If it is a civil judgment entered against you by the insurance company, I would first try to call them to speak with them about it. You should be able to access the court file for the judgment and that will give you a place to start there. Additionally, if you were found guilty of a crime on your driving/criminal record, an expungement may be a possibility considering the mistaken ID. Because these are unique and complicated facts, and because it happened so long ago I would definitely...
The first time offender program is designed to dismiss the charge as complied with probation if the defendant pleads facts sufficient to find guilt on the charge, and then complies with terms, generally community service, restitution, a shoplifting class, and good behavior for 6 months. This type of dismissal is not able to be expunged. I would need to know more about the case to see if you qualify or there is a chance of winning the case outright.
Same form is fine for all charges arising out of the same offense in the same county. The jurisdiction your charges were dismissed out of should have procedures online for you to follow through. Expungements are basically a lot of paperwork and require you to get fingerprinted by the police. Attorneys know how to do them more smoothly and make sure everything is done in accordance with the procedures in the jurisdiction, however there is no reason you cannot do them yourself, pro se.
If the ticket is a moving infraction given by an officer, then the ticket is given to the person driving the car and follows the behavior of that person. If the ticket is a civil penalty (red light camera, or some toll violations) and was mailed to you because your car was seen violating that law, then the ticket would follow you and you would have to prove you were not the driver. As for insurance, they will only know if YOU are found liable for the ticket, not your boyfriend. You will not...
It depends if you were a juvenile at the time of the charges. If not, then the answer is no. Anytime you plead guilty or are found guilty, you cannot have criminal charges expunged. Expungement proceedings are for people innocent of the crimes alleged, not simply because it has been a long time since they happened.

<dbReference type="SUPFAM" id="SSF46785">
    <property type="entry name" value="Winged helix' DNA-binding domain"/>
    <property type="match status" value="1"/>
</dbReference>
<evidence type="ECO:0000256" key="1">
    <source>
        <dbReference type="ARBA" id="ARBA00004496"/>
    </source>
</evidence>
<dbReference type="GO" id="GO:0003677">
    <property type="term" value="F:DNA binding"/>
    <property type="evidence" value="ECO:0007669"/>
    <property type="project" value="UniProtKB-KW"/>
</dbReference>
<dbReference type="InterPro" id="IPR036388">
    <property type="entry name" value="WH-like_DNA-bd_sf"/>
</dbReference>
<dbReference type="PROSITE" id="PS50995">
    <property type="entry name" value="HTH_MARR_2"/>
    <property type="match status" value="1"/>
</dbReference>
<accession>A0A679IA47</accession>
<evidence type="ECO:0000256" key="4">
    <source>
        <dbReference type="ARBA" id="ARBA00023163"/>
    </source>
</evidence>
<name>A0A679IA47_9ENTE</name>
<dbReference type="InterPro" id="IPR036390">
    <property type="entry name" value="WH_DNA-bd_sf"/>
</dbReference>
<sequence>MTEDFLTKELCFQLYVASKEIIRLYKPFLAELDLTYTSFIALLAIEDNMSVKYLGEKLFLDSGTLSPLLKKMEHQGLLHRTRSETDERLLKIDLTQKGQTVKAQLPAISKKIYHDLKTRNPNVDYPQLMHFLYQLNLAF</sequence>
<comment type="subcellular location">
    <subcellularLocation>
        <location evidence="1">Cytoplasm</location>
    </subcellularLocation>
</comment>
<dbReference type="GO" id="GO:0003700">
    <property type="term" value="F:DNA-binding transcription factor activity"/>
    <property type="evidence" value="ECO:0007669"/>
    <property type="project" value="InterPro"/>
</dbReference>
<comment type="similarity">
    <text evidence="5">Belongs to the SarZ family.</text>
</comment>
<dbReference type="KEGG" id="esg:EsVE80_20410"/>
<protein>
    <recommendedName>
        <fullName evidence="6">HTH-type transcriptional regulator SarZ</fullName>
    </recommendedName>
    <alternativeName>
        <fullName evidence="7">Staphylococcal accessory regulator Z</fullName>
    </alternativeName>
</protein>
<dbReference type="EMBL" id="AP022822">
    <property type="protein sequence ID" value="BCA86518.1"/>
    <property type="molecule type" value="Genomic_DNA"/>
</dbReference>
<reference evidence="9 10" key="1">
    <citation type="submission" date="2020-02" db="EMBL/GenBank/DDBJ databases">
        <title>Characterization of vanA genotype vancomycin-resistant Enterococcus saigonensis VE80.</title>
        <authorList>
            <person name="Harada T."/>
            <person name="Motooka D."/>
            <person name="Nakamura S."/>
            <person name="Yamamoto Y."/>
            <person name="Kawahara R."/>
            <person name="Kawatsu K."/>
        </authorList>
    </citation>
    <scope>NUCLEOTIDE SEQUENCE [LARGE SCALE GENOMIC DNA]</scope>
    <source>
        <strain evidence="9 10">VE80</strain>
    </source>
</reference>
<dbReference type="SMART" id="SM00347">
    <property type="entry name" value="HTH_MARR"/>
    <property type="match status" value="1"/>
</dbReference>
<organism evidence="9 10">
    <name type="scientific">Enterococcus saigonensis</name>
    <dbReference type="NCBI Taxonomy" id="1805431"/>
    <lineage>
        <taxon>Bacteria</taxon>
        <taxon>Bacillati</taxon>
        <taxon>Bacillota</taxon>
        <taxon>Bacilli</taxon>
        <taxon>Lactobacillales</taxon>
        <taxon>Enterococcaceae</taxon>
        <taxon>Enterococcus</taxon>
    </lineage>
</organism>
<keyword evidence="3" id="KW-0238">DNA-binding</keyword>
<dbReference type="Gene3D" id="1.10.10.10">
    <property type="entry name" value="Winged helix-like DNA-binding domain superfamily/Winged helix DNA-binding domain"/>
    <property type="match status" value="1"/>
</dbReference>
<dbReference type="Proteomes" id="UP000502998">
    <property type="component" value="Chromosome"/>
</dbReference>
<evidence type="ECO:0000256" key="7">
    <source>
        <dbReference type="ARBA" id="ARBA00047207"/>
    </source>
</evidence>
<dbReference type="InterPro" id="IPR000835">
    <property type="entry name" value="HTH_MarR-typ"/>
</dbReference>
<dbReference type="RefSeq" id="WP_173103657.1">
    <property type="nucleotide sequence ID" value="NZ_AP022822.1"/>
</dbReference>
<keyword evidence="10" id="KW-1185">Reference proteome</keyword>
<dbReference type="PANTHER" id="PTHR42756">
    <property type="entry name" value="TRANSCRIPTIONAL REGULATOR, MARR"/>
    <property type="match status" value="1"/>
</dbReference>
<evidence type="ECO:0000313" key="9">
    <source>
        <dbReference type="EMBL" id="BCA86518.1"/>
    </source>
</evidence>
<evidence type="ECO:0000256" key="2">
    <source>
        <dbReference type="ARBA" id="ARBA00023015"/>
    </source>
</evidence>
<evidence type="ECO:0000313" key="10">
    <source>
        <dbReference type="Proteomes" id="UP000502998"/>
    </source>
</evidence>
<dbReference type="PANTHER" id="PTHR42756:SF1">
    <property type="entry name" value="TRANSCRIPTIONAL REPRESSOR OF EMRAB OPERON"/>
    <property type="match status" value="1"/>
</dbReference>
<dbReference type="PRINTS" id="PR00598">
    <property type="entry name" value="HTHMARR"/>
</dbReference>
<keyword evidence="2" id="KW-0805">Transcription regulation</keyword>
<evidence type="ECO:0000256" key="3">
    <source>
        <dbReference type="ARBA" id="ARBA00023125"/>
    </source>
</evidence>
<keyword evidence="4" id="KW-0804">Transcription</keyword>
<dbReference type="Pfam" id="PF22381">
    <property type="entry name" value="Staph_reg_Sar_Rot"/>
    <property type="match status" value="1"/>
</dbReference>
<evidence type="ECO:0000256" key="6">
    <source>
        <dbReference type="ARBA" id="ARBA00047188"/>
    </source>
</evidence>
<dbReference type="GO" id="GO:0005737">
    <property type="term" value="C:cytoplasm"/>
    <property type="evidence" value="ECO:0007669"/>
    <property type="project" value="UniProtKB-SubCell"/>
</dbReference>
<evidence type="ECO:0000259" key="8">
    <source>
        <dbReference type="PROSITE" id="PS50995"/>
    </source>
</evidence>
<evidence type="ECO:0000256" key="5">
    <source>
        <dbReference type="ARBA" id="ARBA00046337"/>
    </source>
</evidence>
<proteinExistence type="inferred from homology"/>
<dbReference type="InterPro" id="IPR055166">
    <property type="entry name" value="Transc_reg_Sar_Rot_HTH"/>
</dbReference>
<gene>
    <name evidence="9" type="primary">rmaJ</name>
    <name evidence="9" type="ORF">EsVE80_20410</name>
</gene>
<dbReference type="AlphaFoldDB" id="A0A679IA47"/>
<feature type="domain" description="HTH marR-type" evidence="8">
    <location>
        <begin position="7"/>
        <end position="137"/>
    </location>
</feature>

The officer's mistake on the summons had nothing to do with the actual offense you are charged with, therefore it will not be thrown out based on that premise. It is best to get a copy of your driving record and consult with local counsel about the possibilities of a reduction for your case.
Sometimes the officer writes down his location as the offense location on the ticket and he uses his instruments to measure your speed within the limits, however that is a valuable piece of information you would want clarified. There are a few ways to hope to get the charge reduced. Your driving record has a lot to do with it so pick up a copy at the DMV so you are aware of your history. Consult with local traffic counsel about the case.
Generally no. You had an ability to bring evidence on that day, and to set aside the conviction based on new evidence, you must demonstrate that evidence was not available before court, or in the time to appeal, or in the time to make a motion for the judge to reconsider. Basically, you missed the deadlines that would have been available to challenge your conviction, so unfortunately it must stand.
You used the words "conviction" and "dismissed", so it is unclear what actually happened in your case. You would want to get a copy of your warrant/summons and see what the final disposition is before continuing. If you have been charged with a crime, that stays on your record unless it was expunged, and you would want to review the question on the application.